The closely watched Markit/CIPS UK Manufacturing purchasing managers' index (PMI) said output hit 55.4 last month, up from 53.4 in August, and above economist expectations of 52.1. A reading above 50 indicates growth.
The move means output hit its highest level since June 2014 in September and shows a marked improvement since it dropped to 48.3 in July after the Brexit vote.
Rob Dobson, senior economist at IHS Markit, said: "The rebound over the past two months has been encouragingly strong, and puts the sector on course to provide a further positive contribution to GDP in the third quarter."
Conditions in the manufacturing sector brightened towards the end of the third quarter, with growth accelerating for output and new orders, the report said.
Output rose at its quickest in one-and-a-half years in the consumer goods sector, while manufacturing production saw its fastest expansion since May 2014.
New orders were also on the rise in domestic and overseas markets, with the fall in the value of the pound against the US dollar and the euro since the Brexit vote helping export sales to expand.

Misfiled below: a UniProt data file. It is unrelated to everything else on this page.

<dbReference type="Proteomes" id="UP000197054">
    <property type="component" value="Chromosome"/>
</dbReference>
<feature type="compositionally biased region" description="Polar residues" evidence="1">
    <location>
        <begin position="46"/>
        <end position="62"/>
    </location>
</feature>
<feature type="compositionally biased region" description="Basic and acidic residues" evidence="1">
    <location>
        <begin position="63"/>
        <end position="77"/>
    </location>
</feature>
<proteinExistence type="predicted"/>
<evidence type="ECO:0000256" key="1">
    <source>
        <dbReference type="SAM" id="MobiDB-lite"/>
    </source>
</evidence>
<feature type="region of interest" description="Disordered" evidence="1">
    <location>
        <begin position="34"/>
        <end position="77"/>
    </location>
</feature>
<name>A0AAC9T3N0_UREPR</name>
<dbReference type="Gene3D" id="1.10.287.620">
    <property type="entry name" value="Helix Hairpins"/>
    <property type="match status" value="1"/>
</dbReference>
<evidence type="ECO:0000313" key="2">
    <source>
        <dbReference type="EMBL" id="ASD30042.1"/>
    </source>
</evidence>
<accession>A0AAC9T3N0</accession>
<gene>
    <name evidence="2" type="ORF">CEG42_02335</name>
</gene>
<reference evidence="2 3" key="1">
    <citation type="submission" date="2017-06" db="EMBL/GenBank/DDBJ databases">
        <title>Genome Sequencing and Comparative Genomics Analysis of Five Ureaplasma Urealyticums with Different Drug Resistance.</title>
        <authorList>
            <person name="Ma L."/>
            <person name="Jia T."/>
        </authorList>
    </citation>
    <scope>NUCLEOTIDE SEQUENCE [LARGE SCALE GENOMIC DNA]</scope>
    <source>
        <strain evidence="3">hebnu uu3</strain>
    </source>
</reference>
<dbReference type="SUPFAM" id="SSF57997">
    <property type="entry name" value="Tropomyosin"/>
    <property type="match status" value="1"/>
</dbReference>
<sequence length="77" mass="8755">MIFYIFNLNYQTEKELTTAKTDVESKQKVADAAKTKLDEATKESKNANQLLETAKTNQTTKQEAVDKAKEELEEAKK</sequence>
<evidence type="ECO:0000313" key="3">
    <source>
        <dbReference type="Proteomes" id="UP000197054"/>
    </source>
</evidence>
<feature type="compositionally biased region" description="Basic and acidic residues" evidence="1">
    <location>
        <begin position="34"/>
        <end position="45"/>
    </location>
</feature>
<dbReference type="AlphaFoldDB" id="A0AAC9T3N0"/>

It said the level of incoming new export orders rose at its fastest pace since January 2014 amid a growing appetite for British products from America, Europe, Asia and some emerging markets.
Dobson said: "The weak sterling exchange rate remained the prime growth engine.
"The domestic market is also still supportive of growth, especially for consumer goods. Further step-ups in growth of new business and output in the investment goods sector may also be a sign that capital spending is recovering from its early-year lull, in the short term at least."
September's performance means manufacturing output recorded a third-quarter average of 52.3 - its best reading for the year.
Employment levels in the industry also rose for the second month in a row despite falling earlier this year.
James Knightley, senior economist at ING, said the bounce back in manufacturing PMI "casts serious doubt" over the prospect of additional monetary policy easing from the Bank of England in November.
The pound pared losses to a fall of 0.6% against the US dollar at 1.288 US dollars following the PMI announcement.
Sterling also clawed back ground against the euro to drop 0.5% to 1.147 euros.
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